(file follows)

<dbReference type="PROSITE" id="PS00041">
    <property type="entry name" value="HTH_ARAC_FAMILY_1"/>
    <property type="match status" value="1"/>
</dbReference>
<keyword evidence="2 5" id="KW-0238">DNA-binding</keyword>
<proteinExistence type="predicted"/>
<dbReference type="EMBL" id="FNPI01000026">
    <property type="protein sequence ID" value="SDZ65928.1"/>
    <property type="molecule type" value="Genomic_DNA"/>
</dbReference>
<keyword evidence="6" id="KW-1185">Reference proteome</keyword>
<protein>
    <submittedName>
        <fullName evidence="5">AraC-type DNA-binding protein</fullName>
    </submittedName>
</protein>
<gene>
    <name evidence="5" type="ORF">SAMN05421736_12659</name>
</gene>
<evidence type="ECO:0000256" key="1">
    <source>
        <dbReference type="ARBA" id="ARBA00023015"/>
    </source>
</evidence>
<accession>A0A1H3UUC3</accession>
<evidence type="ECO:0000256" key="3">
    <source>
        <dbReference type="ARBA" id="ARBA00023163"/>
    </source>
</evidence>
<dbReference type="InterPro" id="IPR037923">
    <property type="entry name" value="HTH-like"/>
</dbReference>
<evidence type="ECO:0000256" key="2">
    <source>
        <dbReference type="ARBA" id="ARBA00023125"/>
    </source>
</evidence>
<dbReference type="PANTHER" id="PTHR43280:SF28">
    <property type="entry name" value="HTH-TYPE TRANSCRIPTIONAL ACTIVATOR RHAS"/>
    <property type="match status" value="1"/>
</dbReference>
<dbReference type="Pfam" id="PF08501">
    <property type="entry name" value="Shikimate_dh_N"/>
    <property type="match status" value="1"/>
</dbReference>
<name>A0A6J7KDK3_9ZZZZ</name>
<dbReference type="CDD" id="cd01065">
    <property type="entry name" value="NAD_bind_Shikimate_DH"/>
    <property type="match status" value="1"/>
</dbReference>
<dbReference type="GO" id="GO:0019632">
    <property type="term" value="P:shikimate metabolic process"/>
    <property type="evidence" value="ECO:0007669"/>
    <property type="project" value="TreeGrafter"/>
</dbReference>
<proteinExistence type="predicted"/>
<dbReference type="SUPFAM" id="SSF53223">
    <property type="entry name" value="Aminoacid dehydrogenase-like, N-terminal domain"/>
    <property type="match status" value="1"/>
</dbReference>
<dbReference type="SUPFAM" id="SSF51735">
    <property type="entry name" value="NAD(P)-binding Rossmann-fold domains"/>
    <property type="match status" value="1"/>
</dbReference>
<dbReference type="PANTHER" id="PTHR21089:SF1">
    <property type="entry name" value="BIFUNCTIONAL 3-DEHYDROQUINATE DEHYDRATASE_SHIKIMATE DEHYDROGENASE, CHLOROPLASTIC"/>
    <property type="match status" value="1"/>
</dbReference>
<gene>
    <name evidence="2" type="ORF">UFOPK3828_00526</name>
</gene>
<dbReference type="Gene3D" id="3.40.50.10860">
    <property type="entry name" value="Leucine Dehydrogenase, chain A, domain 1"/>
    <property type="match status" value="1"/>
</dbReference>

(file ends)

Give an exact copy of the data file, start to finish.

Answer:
<dbReference type="PROSITE" id="PS00041">
    <property type="entry name" value="HTH_ARAC_FAMILY_1"/>
    <property type="match status" value="1"/>
</dbReference>
<keyword evidence="2 5" id="KW-0238">DNA-binding</keyword>
<proteinExistence type="predicted"/>
<dbReference type="EMBL" id="FNPI01000026">
    <property type="protein sequence ID" value="SDZ65928.1"/>
    <property type="molecule type" value="Genomic_DNA"/>
</dbReference>
<keyword evidence="6" id="KW-1185">Reference proteome</keyword>
<protein>
    <submittedName>
        <fullName evidence="5">AraC-type DNA-binding protein</fullName>
    </submittedName>
</protein>
<gene>
    <name evidence="5" type="ORF">SAMN05421736_12659</name>
</gene>
<evidence type="ECO:0000256" key="1">
    <source>
        <dbReference type="ARBA" id="ARBA00023015"/>
    </source>
</evidence>
<accession>A0A1H3UUC3</accession>
<evidence type="ECO:0000256" key="3">
    <source>
        <dbReference type="ARBA" id="ARBA00023163"/>
    </source>
</evidence>
<dbReference type="InterPro" id="IPR037923">
    <property type="entry name" value="HTH-like"/>
</dbReference>
<evidence type="ECO:0000256" key="2">
    <source>
        <dbReference type="ARBA" id="ARBA00023125"/>
    </source>
</evidence>
<dbReference type="PANTHER" id="PTHR43280:SF28">
    <property type="entry name" value="HTH-TYPE TRANSCRIPTIONAL ACTIVATOR RHAS"/>
    <property type="match status" value="1"/>
</dbReference>
<dbReference type="Pfam" id="PF08501">
    <property type="entry name" value="Shikimate_dh_N"/>
    <property type="match status" value="1"/>
</dbReference>
<name>A0A6J7KDK3_9ZZZZ</name>
<dbReference type="CDD" id="cd01065">
    <property type="entry name" value="NAD_bind_Shikimate_DH"/>
    <property type="match status" value="1"/>
</dbReference>
<dbReference type="GO" id="GO:0019632">
    <property type="term" value="P:shikimate metabolic process"/>
    <property type="evidence" value="ECO:0007669"/>
    <property type="project" value="TreeGrafter"/>
</dbReference>
<proteinExistence type="predicted"/>
<dbReference type="SUPFAM" id="SSF53223">
    <property type="entry name" value="Aminoacid dehydrogenase-like, N-terminal domain"/>
    <property type="match status" value="1"/>
</dbReference>
<dbReference type="SUPFAM" id="SSF51735">
    <property type="entry name" value="NAD(P)-binding Rossmann-fold domains"/>
    <property type="match status" value="1"/>
</dbReference>
<dbReference type="PANTHER" id="PTHR21089:SF1">
    <property type="entry name" value="BIFUNCTIONAL 3-DEHYDROQUINATE DEHYDRATASE_SHIKIMATE DEHYDROGENASE, CHLOROPLASTIC"/>
    <property type="match status" value="1"/>
</dbReference>
<gene>
    <name evidence="2" type="ORF">UFOPK3828_00526</name>
</gene>
<dbReference type="Gene3D" id="3.40.50.10860">
    <property type="entry name" value="Leucine Dehydrogenase, chain A, domain 1"/>
    <property type="match status" value="1"/>
</dbReference>